servant based on the agency’s chargesheet. It may also ask the competent authority to take
departmental action or direct the closure of the report. Previously, the authority vested with the
power to appoint or dismiss a public servant was the one to grant sanction under Section 197 of
the Code of Criminal Procedure and Section 19 of the Prevention of Corruption Act. Now this
power will be exercised by the Lokpal, a judicial body. In any case, the Lokpal will have to seek
the comments of the ‘competent authority’ as well as the public servant’s comments before
granting such sanction

LOKAYUKTAS

A Lokayukta is a state counterpart of the Lokpal. Prior to the enactment of the Act, it was left to
the respective states to institute Lokayukta or not. The Act provided for appointment of
Lokayuktas within a year in every state. Presently only states of
Maharashtra, Orissa, Rajasthan, Bihar, Uttar Pradesh, Karnataka, Madhya Pradesh, Andhra
Pradesh, Gujarat have Lokayuktas. Different states have different acts which impart different
powers to the Lokayukta accordingly.

LOOPHOLES AND LACUNAE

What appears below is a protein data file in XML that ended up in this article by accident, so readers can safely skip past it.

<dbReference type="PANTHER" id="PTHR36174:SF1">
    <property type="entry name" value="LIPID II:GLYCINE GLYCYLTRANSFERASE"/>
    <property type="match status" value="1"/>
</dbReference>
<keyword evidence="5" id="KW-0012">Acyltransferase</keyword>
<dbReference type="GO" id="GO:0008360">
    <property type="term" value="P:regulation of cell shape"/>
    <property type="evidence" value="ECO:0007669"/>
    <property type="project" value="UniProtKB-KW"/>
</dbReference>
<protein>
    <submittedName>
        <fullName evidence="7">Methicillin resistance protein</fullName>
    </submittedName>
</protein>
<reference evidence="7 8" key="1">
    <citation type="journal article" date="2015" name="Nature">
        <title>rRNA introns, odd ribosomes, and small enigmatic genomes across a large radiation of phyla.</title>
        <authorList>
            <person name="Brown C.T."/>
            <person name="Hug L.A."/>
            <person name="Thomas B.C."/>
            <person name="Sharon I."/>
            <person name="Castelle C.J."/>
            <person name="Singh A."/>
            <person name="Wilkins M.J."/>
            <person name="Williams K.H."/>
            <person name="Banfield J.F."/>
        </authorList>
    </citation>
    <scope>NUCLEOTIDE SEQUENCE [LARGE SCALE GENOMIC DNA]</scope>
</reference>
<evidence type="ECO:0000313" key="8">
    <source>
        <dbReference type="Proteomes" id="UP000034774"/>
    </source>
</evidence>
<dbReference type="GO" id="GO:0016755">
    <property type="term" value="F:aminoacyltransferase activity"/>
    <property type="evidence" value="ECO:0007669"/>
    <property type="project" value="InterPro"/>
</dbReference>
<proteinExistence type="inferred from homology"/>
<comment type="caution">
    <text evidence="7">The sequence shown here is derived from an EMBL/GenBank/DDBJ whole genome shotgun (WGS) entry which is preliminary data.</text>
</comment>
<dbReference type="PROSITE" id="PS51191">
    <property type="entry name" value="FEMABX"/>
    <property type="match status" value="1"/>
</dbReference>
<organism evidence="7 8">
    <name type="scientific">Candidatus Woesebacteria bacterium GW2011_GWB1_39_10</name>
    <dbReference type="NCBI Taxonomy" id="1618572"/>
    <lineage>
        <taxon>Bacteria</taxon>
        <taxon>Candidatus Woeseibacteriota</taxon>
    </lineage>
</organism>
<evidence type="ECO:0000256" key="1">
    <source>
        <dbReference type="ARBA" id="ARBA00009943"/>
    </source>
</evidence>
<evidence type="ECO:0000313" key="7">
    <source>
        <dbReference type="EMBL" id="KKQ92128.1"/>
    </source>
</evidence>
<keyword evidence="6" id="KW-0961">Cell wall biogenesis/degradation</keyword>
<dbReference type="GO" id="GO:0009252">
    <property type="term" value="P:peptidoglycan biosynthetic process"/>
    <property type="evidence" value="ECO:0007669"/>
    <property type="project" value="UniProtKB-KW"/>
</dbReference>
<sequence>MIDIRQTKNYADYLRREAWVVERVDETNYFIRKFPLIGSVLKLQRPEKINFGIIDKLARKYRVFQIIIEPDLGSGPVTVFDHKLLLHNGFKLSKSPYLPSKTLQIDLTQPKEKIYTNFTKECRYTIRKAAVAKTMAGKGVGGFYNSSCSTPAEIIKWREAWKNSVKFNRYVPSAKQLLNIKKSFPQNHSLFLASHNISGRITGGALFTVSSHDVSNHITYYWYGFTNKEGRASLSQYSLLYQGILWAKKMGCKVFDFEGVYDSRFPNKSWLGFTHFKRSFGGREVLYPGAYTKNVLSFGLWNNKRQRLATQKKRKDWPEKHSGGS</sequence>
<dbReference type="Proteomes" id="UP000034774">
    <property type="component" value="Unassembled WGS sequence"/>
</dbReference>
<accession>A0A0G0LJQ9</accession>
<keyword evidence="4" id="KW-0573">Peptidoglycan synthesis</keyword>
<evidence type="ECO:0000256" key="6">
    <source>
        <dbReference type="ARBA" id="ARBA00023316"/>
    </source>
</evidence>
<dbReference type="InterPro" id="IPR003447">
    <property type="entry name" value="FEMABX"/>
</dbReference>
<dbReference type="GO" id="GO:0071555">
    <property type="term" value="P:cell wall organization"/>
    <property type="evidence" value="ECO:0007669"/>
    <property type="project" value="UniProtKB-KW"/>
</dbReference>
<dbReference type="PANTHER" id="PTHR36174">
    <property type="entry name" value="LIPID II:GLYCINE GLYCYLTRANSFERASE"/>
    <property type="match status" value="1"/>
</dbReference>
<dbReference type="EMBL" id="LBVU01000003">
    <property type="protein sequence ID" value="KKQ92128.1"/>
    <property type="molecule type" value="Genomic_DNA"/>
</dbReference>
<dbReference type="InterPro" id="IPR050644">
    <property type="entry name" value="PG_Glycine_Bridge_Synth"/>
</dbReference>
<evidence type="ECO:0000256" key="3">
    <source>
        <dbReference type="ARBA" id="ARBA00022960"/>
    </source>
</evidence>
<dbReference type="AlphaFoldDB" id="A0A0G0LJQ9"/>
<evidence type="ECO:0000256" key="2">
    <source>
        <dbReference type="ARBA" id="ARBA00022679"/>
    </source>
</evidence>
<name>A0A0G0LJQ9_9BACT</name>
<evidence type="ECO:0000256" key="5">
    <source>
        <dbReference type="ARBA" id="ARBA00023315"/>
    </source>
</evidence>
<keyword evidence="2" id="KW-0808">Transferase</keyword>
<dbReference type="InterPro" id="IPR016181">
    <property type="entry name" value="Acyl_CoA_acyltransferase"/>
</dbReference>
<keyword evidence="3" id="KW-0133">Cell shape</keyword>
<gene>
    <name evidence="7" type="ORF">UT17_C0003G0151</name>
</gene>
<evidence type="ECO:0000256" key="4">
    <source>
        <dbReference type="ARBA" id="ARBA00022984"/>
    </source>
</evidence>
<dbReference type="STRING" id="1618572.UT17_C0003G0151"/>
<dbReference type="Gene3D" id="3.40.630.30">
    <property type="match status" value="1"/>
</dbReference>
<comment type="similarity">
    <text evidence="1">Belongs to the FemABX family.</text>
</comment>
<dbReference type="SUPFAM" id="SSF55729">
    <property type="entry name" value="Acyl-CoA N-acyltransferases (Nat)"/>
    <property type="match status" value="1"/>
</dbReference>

The institution of Lokpal is yet to see the light of the day. No new state has implemented the
Lokayukta yet. Parliamentary Standing Committee on personnel, public grievances, law, and
justice, in its report tabled in Parliament in April 2015 has slammed the government for the non-
implementation of the Act. The lack of political will is to be blamed.

Even if the Act is implemented, it will only add to the already complex and complicated
bureaucratic system which only defeats its own purpose. Further, it is not free from political
influence as the appointing committee itself consist of parliamentarians. There is no criteria to
decide who is an ‘eminent jurist’ or ‘a person of integrity.’ Thus, this appointment can easily be
manipulated.

Further, the act provides no immunity to the whistleblowers. The provision for initiation of
inquiry against the complainant if the accused is found innocent will only discourage people